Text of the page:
EMPHATIC USE OF REFLEXIVE PRONOUNS Reflexive pronouns can be used to emphasize the subject or object of a sentence. The pronoun can come after the subject, after the auxiliary (if there is one) or verb, after the object or at the end of the sentence.
I myself have used this technique on a number of occasions. I have myself used this technique on a number of occasions. I have used this technique myself on a number of occasions. I have used this technique on a number of occasions myself.
The reflexive pronoun used at the beginning or the end of a sentence and separated by a comma means ‘as far as I’m concerned’.
Myself, I don’t like the communicative approach in language learning. I don’t like the communicative approach in language learning, myself.
ALWAYS SINGULAR ALWAYS PLURAL
each, either, much both, several, a few, many
Much of the research has already been completed. Some visitors to the new plant are enthusiastic but many have expressed their disappointment. Some of the information is considered top secret. Some of us are hiring a motor home to go on holiday. ‘We can’t get many books to the schools in the outback.’ “Don’t worry! Any (books) are better than none.’
SINGULAR OR PLURAL any, half, some, a lot, all
Steve and Elaine blame only themselves for the failure of the project. (they both blamed the two of them and nobody else)
Steve and Elaine blame each other for the failure of the product. (Steve blamed Elaine and Elaine blamed Steve)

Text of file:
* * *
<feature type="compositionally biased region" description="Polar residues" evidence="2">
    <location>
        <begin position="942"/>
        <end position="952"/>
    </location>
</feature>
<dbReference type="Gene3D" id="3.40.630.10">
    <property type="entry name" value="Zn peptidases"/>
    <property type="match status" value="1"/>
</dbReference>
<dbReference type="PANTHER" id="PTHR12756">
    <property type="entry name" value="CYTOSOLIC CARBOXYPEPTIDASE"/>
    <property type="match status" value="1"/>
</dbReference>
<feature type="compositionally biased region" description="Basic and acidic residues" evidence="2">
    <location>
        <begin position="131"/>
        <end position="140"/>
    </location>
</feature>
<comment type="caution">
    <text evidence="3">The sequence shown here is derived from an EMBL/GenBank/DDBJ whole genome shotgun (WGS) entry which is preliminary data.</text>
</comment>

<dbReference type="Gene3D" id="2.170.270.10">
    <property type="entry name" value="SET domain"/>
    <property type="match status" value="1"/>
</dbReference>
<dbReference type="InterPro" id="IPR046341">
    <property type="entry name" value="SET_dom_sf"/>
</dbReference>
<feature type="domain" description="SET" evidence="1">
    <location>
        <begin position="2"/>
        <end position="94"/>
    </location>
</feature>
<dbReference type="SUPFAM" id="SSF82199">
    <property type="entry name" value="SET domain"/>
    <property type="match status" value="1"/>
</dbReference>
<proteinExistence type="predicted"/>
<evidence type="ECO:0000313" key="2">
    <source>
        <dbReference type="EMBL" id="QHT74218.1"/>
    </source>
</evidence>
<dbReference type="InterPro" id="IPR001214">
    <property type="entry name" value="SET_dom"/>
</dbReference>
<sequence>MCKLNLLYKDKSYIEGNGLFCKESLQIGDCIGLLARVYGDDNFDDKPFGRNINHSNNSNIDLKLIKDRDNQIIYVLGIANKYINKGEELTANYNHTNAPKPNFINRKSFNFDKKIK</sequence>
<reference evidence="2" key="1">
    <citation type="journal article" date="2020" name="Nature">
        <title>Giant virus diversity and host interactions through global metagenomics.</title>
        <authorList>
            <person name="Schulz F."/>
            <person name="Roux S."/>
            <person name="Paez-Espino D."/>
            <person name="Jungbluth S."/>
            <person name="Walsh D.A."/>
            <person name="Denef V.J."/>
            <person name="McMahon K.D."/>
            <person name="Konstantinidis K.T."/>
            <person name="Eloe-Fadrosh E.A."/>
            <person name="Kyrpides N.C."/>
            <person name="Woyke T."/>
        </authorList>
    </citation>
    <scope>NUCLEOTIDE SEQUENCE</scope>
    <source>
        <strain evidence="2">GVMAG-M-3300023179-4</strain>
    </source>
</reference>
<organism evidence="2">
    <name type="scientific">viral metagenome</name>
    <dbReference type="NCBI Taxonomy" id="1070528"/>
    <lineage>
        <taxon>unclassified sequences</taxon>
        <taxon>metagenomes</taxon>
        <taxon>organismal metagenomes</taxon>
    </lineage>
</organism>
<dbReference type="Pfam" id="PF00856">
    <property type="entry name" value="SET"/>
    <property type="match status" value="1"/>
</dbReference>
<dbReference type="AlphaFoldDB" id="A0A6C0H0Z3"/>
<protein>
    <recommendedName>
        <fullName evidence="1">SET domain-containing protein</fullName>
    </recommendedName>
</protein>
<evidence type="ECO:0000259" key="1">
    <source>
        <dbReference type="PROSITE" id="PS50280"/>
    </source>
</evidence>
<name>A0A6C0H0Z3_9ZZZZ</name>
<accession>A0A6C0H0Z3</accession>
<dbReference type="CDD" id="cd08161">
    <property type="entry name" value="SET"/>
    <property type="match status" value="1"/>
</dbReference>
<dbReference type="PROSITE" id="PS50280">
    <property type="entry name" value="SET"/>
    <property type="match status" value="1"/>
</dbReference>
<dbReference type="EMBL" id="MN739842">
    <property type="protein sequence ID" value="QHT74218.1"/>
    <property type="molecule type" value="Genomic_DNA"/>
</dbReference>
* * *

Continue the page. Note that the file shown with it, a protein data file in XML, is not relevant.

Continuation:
OTHER usually refers to two subjects, ONE ANOTHER to more than two, though we tend to use the two forms interchangeably in informal English:
He spoke fast and his words tripped over each other/one another.
When we wish to express general feelings and opinions (i.e. not necessarily those of the speaker), we can use YOU, WE or THEY:
You can wear whatever you like to go to work these days.
If we wish to include ourselves, it is better to use WE:
We can wear whatever we like to go to work these days.
If we wish to exclude ourselves, it is better to use THEY:
They behave really badly at football matches nowadays. Did you know they’ve introduced a new safety procedure? (= the management)
THEY is also used to refer to people in authority:
used in formal language to mean people generally including ourselves:
One can empathize with the demands of the strikers.
is used as a subject or object pronoun, and as a reflexive pronoun (oneself):
One tends to learn to fend for oneself if one lives alone.
PERSON someone/somebody anyone/anybody
OBJECT something anything
PLACE somewhere anywhere
MANNER somehow anyhow (informal equivalent of anyway)
everyone/everybody no one/nobody
do not refer to a specific person, place, object, etc. SOME compounds are used when we are thinking of a particular unspecified person, place or thing ANY compounds are used when we are thinking of people, places or things in general:
‘What would you like for your birthday?’ ‘oh, anything.’ (no particular present) ‘Well, there’s something I would like…’ (a particular present)
ANY + one/thing/where is not negative and it means ‘it doesn’t matter who/what/where’:
Anyone would understand that the promotional campaign is a flop.